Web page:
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APS Members Win 2019 Breakthrough Prizes

Several APS members, Fellows, and past APS award recipients receive top prizes

October 22, 2018 | Amanda Babcock

For the past seven years, the Breakthrough Prizes have recognized the world’s top scientists in the fields of life sciences, fundamental physics, and mathematics. This year’s recipients include several APS members: Xiaowei Zhuang (Harvard University and the Howard Hughes Medical Institute) won in the life sciences category; in physics, the winners were Charles Kane and Eugene Mele (both of University of Pennsylvania). The New Horizons in Physics Prize for Early-Career Achievement also featured APS members Rana Adhikari (Caltech), Lisa Barsotti (MIT), Matthew Evans (MIT), and Aron Wall (Stanford University).

Zhuang 400x400

Xiaowei Zhuang

Kane-Mele photos
University of Pennsylvania

Charles Kane and Eugene Mele

Zhuang is one of four Breakthrough Prize in Life Sciences recipients this year. The citation for the award highlights her discovery of hidden structures in cells following her development of super-resolution imaging. The technique allows for imaging of molecules and cell structures 10000x smaller than the human hair. An APS Fellow, Zhuang received the 2010 APS Max Delbruck Prize in Biological Physics for her contributions to the field of super resolution optical microscopy.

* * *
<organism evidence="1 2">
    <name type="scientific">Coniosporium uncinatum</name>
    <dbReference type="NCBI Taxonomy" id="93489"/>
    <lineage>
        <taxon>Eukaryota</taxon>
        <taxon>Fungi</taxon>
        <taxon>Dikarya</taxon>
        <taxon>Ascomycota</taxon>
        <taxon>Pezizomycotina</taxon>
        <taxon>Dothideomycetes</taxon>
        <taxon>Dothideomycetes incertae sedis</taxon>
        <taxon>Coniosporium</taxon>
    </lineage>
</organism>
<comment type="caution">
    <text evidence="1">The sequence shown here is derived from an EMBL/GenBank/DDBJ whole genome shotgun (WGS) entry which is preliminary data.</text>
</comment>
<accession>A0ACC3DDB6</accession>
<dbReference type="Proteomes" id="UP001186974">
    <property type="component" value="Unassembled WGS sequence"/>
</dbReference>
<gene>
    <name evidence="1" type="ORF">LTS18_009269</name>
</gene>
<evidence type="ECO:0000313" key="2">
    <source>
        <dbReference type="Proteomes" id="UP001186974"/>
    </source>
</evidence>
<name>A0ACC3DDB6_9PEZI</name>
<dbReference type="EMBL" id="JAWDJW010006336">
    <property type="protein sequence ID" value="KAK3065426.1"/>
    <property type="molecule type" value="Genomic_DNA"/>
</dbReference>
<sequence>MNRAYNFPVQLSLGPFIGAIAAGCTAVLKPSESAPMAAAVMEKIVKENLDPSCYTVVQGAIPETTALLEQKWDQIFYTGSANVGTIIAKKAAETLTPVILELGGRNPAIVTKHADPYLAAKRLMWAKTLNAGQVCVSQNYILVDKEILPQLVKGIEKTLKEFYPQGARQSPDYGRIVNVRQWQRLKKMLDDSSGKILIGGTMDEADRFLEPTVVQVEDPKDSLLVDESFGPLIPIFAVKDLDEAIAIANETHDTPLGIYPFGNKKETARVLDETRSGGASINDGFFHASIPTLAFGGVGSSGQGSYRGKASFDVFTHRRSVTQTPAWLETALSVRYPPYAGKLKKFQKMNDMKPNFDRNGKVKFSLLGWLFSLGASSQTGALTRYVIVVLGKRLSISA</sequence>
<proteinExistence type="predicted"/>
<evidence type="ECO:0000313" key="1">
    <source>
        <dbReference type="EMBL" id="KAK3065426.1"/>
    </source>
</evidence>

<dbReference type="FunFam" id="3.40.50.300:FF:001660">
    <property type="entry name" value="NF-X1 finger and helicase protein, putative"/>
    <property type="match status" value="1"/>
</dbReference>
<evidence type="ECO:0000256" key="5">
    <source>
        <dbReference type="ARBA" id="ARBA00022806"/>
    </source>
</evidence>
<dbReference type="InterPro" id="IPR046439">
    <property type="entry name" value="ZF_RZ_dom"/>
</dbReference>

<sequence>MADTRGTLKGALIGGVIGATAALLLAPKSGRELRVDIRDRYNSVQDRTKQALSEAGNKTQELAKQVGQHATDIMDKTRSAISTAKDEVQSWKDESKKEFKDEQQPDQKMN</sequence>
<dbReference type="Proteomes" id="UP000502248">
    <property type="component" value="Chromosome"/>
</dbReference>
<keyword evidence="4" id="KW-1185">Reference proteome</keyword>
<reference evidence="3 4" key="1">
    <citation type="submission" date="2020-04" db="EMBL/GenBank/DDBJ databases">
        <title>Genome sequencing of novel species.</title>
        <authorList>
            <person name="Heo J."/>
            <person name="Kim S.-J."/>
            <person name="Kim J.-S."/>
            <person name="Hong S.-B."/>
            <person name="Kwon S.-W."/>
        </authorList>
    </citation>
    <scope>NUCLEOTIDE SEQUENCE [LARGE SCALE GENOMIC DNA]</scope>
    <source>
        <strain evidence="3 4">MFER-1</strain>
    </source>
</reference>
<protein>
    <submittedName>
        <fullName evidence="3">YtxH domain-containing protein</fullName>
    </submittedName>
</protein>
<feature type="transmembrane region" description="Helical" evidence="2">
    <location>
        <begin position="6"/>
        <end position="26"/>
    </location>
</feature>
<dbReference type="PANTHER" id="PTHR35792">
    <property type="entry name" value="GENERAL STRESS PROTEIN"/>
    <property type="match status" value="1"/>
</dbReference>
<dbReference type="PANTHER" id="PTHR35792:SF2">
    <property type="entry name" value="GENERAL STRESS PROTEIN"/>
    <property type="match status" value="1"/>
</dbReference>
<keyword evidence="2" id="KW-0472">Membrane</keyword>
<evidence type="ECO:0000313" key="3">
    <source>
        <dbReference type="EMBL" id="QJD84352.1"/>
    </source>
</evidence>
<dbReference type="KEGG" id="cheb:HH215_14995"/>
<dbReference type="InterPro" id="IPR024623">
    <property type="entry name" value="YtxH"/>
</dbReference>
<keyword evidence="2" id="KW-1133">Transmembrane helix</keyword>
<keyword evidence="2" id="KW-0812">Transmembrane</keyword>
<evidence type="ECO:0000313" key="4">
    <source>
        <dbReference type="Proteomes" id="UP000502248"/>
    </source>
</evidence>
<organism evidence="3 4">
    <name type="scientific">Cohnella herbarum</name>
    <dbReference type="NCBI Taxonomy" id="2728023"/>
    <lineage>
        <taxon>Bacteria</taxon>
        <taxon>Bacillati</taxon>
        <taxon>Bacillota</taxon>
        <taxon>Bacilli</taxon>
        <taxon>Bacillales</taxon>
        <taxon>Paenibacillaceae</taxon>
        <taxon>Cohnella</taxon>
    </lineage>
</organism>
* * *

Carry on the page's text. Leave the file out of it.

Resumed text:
Kane and Mele are recognized jointly for their work on topology and symmetry in physics. Their work lead to the prediction of a new class of materials: topological insulators. Kane was also awarded the 2012 APS Oliver E. Buckley Condensed Matter Physics Prize. The joint recipients of the Breakthrough Prize in Fundamental Physics are both APS Fellows.

In addition to the main Breakthrough prizes, up to three New Horizons in Physics and in Mathematics Prizes are given out each year. These awards are specifically aimed at recognizing junior researchers early in their careers. One of the New Horizons in Physics prizes is shared jointly by Adhikari, Barsotti, and Evans for their ongoing research on ground-based gravitational wave detectors. Wall shares a prize for work on quantum information, quantum field theory, and quantum gravity.

The Breakthrough Prize is a $3 million award and includes participation in a program of lectures and discussions. The awards will be presented at a ceremony on November 4. For more information on the Breakthrough Prizes and this year’s recipients, visit breakthroughprize.org.


The author is the Science Writing Intern at APS in College Park, Maryland.

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